“You’ll be my protégé and my guinea pig,” Dodd says to Freddie shortly after their first meeting. There turns out to be a lot more to it than that. They are father and son, guru and disciple, passionate friends and bitter competitors locked in a relationship whose sexual undercurrents are as palpable and mysterious as the motion of water under the surface of the ocean.
“I believe in the church of Paul Thomas Anderson. Hollywood films give you zilch to believe in, tying up their narratives with a tidy bow so you won’t leave confused and angry. Anderson refuses to do the thinking for you. His films mess with your head until you take them in and take them on. No wonder Anderson infuriates lazy audiences.”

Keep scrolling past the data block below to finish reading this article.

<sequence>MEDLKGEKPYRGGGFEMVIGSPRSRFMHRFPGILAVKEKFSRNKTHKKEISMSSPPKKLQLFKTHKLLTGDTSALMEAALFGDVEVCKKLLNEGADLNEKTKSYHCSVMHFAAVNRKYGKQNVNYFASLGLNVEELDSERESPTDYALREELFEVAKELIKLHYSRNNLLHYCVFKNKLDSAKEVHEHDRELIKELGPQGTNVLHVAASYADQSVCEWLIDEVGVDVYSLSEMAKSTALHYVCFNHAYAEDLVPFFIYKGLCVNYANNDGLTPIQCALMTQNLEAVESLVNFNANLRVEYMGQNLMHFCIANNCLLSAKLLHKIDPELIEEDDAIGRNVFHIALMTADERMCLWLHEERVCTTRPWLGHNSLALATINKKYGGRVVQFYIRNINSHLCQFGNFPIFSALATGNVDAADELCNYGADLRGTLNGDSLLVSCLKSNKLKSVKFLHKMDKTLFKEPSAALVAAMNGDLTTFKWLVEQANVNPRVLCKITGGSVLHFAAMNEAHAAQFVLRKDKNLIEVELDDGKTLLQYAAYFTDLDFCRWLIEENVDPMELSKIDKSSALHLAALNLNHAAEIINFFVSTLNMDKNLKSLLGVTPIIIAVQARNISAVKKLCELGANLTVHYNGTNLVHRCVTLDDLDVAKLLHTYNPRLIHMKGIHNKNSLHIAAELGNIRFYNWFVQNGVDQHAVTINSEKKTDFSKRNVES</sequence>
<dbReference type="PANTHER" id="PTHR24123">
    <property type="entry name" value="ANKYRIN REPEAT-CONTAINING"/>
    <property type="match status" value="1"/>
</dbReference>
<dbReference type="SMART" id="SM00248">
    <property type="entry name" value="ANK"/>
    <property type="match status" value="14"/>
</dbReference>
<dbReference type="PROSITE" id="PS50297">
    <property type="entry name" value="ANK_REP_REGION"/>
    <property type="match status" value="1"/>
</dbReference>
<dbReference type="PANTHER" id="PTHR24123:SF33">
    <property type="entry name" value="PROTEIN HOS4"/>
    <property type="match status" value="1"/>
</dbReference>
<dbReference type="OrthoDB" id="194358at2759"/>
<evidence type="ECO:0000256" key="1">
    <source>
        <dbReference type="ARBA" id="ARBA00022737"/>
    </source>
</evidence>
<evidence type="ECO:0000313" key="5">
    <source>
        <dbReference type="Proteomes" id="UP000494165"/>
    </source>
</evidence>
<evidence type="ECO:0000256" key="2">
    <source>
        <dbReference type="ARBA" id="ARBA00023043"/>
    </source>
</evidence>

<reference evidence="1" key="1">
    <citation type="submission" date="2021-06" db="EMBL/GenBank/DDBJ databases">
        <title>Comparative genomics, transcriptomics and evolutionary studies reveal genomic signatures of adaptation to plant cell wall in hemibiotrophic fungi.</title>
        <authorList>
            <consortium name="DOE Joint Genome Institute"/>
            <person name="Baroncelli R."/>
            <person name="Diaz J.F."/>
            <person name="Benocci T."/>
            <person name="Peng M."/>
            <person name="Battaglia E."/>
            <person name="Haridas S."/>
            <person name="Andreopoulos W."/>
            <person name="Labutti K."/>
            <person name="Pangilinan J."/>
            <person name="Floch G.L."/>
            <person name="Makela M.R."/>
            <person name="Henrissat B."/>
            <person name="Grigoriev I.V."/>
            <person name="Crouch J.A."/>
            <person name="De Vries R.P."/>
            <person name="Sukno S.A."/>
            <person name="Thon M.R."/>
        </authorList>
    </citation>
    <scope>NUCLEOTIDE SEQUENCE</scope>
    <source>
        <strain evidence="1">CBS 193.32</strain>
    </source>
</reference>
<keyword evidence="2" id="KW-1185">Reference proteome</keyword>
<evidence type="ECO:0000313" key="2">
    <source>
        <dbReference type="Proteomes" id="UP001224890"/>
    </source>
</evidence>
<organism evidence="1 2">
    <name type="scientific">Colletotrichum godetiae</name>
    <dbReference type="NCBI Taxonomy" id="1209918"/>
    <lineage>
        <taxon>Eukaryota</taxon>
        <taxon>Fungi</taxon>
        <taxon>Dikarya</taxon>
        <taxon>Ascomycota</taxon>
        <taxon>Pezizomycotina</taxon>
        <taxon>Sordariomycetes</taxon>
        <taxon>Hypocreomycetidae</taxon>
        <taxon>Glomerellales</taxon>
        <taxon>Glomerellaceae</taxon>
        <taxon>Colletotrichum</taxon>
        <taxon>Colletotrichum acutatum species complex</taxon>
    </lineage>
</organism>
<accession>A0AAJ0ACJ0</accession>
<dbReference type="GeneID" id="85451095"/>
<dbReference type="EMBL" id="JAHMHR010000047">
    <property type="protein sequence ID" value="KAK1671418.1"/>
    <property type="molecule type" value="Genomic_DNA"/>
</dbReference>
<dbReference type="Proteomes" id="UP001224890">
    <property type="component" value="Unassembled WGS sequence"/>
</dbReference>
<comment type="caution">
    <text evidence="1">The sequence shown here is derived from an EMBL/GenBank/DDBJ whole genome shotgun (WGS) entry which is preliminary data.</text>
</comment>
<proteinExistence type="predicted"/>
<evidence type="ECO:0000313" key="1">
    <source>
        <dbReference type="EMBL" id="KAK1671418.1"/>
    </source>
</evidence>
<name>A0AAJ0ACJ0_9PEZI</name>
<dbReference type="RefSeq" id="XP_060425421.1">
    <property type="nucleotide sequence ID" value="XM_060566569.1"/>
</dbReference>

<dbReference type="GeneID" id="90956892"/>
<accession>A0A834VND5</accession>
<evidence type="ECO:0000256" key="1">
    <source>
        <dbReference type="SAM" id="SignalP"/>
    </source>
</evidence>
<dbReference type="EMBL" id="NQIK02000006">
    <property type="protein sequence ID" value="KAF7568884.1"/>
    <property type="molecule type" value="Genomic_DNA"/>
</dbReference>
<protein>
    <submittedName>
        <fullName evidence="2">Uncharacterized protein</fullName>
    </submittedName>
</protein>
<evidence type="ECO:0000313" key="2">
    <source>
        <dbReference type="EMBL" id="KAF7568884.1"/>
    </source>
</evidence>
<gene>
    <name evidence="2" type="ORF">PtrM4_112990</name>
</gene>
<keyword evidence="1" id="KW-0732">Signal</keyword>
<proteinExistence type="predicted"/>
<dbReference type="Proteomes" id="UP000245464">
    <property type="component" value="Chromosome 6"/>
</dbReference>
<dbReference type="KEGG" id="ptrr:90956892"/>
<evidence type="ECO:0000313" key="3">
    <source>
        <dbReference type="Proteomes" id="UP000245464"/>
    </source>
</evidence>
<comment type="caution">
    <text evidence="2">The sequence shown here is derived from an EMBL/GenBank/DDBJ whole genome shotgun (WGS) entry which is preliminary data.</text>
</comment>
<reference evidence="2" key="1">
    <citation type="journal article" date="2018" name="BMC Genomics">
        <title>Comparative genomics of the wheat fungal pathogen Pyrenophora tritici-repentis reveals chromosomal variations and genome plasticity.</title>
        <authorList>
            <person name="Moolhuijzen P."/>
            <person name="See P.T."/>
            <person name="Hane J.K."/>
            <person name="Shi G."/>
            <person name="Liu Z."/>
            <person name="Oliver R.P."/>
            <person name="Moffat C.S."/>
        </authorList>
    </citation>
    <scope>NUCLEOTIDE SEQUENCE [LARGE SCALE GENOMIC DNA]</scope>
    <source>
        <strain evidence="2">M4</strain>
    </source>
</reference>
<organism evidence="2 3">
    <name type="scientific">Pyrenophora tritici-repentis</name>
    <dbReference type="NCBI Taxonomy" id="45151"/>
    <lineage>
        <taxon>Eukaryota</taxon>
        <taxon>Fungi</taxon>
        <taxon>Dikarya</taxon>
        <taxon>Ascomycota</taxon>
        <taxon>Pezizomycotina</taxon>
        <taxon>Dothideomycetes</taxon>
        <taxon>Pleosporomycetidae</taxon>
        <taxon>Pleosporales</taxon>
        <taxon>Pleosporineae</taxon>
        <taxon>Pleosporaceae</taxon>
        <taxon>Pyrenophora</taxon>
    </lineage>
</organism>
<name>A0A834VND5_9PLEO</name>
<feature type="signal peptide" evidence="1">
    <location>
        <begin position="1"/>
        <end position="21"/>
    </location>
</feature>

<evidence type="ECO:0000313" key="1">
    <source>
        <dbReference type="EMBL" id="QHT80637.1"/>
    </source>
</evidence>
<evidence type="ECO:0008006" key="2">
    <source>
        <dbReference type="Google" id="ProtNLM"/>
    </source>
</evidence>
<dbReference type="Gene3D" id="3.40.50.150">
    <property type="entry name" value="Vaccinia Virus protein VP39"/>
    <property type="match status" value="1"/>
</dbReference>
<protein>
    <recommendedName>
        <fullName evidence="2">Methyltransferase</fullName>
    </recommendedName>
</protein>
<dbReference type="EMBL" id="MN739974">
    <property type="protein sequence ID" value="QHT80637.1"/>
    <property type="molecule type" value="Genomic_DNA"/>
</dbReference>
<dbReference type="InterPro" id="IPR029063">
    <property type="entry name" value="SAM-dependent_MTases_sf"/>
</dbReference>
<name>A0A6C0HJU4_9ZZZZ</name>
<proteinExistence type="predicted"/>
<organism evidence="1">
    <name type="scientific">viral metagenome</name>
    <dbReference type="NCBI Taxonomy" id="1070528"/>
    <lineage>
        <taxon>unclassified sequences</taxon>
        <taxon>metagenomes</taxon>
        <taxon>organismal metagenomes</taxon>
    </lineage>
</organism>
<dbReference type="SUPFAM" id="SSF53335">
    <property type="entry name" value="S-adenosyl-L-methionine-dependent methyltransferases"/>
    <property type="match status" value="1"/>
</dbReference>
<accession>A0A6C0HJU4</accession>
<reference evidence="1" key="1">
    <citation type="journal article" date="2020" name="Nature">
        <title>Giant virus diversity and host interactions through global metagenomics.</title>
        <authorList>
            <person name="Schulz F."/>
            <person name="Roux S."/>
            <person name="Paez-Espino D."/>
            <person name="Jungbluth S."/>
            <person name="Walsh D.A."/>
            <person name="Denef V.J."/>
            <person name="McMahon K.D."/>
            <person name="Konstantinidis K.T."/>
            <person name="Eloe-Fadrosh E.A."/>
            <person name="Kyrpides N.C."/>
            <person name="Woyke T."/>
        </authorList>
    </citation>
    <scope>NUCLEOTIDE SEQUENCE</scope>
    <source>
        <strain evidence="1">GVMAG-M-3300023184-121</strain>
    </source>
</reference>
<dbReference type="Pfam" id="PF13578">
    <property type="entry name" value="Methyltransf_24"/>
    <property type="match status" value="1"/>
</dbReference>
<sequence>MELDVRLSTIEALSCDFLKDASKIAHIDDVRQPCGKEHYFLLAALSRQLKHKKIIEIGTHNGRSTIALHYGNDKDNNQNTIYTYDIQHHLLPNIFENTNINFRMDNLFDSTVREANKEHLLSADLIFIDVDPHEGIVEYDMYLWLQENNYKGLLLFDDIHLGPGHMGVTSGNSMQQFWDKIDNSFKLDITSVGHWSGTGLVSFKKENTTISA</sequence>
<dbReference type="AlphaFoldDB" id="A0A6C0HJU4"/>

“Anderson doesn’t commit to the inspiration for his movie; he doesn’t commit to anything, really. You walk out of ‘The Master’ baffled and frazzled, wondering what this sumptuous, commanding movie was trying to say or why it was even made.”
Paul Thomas Anderson on the response to The Master :
“I love it; it’s exciting. I’ve seen films that I absolutely could not stand when I saw it. Or I just thought, ‘I don’t know what is going on here.’ Then five years later, you see it and you can’t believe you missed something or what were you thinking? Or the opposite: You see a film, and you think the heavens have opened up. Then a couple of years later, you’re not quite sure what the hell’s going on, what were you thinking?
“Films should be like that. That’s great. They’re moving, living things. In different situations they’re different, you know? You walk into the theatre expecting something, or you’re in a bad mood, or you’re in a good mood — you’re open to anything. There are just too many issues going into a film to strike everybody as a (immediate) win, you know?”